A Comprehensive range of archaeological, heritage and historical services in Cornwall, Devon, Dorset, Wiltshire and Somerset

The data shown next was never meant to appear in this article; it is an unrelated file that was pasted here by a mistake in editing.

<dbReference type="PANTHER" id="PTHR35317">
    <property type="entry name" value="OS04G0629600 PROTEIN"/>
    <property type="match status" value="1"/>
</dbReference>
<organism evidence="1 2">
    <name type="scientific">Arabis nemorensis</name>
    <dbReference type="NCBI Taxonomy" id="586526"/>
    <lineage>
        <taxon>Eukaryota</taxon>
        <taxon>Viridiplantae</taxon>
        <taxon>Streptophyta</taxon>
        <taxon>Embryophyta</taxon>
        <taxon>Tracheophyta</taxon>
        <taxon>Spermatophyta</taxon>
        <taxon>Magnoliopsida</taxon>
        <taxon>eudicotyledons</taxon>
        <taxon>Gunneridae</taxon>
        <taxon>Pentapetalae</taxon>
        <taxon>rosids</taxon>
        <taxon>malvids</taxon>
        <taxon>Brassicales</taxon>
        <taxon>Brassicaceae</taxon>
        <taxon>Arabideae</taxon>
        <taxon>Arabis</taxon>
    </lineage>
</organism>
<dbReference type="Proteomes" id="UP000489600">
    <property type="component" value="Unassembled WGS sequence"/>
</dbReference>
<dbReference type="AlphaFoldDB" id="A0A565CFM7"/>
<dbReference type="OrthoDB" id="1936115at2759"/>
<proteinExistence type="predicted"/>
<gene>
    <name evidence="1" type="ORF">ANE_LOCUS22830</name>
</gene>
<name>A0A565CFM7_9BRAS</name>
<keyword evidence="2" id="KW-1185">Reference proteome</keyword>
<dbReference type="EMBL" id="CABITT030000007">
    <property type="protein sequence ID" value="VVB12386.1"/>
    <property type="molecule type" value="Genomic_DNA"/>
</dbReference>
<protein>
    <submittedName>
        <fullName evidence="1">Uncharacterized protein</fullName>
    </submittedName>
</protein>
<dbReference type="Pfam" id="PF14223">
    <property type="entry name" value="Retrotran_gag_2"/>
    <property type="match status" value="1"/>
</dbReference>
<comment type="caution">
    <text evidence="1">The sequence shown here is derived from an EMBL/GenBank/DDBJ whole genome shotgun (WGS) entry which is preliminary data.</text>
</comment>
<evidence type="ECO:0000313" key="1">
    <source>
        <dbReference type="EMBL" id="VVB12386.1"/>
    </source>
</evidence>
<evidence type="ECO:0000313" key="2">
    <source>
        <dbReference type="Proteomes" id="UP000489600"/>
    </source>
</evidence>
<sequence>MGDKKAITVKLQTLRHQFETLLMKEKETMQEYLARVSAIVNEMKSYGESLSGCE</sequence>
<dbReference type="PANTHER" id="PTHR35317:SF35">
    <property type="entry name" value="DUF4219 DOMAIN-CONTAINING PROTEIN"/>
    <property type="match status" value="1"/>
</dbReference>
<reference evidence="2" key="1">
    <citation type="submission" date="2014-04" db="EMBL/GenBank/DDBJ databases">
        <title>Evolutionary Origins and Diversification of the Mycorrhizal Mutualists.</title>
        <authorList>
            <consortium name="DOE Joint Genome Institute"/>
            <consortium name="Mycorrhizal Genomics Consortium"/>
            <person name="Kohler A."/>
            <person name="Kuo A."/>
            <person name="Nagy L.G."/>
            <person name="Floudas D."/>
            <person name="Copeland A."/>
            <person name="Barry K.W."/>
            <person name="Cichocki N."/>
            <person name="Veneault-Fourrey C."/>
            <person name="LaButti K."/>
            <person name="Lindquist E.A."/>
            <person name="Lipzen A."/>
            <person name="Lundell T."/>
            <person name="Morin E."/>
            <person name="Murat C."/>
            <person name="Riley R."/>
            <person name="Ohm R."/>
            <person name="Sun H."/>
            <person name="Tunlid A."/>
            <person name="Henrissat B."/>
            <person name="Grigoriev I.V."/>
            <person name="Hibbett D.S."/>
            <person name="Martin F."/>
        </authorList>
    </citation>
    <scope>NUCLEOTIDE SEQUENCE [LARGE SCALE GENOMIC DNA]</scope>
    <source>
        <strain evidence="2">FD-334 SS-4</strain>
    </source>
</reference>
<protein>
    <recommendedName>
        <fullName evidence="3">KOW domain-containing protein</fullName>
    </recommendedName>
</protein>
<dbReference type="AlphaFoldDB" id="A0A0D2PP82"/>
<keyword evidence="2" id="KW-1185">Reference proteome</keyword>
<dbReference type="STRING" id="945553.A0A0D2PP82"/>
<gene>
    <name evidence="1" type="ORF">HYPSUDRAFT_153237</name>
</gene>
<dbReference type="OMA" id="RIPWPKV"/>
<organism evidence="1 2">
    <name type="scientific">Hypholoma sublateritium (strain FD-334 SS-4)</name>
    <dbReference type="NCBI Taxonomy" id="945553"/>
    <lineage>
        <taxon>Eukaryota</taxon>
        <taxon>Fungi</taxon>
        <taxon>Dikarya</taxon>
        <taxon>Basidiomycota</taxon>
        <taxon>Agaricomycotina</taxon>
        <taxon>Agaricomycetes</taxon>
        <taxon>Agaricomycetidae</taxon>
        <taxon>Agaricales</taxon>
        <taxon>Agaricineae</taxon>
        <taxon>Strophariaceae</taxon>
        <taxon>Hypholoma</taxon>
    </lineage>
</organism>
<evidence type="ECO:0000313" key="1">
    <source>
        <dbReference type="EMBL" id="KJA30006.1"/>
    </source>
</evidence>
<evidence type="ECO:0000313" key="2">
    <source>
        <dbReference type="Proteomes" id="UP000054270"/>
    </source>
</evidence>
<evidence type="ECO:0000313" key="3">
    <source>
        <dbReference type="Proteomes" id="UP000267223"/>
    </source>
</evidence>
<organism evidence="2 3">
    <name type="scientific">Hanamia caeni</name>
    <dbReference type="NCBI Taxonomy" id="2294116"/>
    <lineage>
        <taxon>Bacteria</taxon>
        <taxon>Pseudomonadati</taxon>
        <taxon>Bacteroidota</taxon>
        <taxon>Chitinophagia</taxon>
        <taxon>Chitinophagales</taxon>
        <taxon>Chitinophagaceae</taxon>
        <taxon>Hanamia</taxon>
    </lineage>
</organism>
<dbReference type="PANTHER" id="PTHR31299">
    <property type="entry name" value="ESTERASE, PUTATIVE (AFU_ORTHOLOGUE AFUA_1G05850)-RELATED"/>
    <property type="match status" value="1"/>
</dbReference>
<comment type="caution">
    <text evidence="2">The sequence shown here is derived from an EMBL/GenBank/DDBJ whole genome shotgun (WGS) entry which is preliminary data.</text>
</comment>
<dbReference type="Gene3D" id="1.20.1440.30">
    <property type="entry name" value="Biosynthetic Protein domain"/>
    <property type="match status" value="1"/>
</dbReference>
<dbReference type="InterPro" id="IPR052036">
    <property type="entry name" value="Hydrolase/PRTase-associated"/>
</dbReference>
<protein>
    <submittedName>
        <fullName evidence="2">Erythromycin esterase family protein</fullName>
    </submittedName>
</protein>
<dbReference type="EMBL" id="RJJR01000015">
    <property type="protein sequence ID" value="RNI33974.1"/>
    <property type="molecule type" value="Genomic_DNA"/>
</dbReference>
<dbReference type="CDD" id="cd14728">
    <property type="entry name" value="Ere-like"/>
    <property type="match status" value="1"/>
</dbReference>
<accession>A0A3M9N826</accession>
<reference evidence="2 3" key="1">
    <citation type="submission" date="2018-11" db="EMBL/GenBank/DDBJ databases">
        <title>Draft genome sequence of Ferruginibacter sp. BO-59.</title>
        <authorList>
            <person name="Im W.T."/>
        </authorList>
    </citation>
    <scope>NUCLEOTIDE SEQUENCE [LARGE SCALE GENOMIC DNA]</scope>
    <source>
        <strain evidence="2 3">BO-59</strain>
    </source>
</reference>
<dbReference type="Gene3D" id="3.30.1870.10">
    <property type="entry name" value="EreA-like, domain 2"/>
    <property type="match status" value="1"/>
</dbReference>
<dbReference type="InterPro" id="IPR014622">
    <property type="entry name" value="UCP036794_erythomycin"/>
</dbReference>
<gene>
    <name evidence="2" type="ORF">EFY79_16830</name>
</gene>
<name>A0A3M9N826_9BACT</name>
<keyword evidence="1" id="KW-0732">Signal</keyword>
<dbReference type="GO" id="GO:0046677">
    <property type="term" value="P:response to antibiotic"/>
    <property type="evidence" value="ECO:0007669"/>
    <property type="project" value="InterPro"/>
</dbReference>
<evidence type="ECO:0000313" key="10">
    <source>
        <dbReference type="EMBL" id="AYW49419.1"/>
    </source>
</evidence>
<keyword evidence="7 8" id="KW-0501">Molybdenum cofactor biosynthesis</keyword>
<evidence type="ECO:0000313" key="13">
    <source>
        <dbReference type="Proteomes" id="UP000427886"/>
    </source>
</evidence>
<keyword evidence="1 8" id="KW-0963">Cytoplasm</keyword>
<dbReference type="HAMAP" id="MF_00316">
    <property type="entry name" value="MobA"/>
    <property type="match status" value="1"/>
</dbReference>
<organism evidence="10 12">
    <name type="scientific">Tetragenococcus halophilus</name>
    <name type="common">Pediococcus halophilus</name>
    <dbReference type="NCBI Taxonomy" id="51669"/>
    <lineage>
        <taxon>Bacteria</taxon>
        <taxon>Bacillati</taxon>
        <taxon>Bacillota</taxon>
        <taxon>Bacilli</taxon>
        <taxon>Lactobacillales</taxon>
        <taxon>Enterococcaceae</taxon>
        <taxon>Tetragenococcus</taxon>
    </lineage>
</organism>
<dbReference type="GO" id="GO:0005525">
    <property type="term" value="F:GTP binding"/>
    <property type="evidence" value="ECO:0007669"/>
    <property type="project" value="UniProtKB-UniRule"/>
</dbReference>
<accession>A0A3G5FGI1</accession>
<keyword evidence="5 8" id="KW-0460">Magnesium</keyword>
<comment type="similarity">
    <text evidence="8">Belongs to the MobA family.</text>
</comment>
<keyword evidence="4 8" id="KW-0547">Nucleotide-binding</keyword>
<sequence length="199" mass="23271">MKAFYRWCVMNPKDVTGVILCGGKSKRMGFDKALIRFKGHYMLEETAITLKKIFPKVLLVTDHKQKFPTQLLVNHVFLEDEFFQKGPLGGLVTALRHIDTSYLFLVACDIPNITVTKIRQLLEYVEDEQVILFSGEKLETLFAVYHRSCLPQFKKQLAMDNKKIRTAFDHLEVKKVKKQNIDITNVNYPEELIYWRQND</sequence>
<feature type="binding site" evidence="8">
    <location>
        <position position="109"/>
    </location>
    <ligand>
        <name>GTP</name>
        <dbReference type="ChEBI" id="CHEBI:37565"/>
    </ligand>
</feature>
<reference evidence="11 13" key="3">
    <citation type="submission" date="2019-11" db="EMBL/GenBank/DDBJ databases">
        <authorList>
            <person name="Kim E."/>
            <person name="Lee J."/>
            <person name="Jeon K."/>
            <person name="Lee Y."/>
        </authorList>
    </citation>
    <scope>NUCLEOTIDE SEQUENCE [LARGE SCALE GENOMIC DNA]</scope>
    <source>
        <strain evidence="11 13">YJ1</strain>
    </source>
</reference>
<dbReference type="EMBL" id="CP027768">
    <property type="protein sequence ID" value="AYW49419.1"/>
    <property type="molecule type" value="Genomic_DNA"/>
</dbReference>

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This long-term conservation project, initiated in 2001, included a desk-based assessment and archaeological monitoring and recording of works at Kingskerswell Manor House, Devon, and was completed in 2010. The work was commissioned by the Kingskerswell Manor House Trust in order to undertake an archaeological assessment of the Manor House before and during clearance work prior to opening the site to the public. Until the summer of 2000, the site of the Manor House was hidden in undergrowth and small trees and was used for the grazing of livestock. Shortly after this period, the ruins were cleared by the Manor House Trust. This revealed the remnant structure and was fenced off from the rest of the enclosure in order to protect the site from further damage by the livestock. The work was undertaken to investigate and record any archaeological features and deposits affected by the conservation work. The manor is known to have been a residence of the wealthy Dinham family from the 14th-15th centuries. After the 15th century, the Courtenay family of Powderham held the manor and the buildings probably declined to the status of a tenanted farm. Further evidence suggested that they became ruinous in the 18th century. The ruined manor house at Kingskerswell is of considerable importance to the understanding of manor house development in Devon. It possesses the classic English tri-partite plan of a hall, integrated parlour cross-wing with associated chapel annexe, and services comprising buttery and pantry, divided by a through passage to a detached kitchen in line with the main range of buildings. It is also the only site in Devon where it is possible to move freely through an unaltered 13th-14th century manor house: all others still being in occupation or having their fabric obscured by later alterations and additions.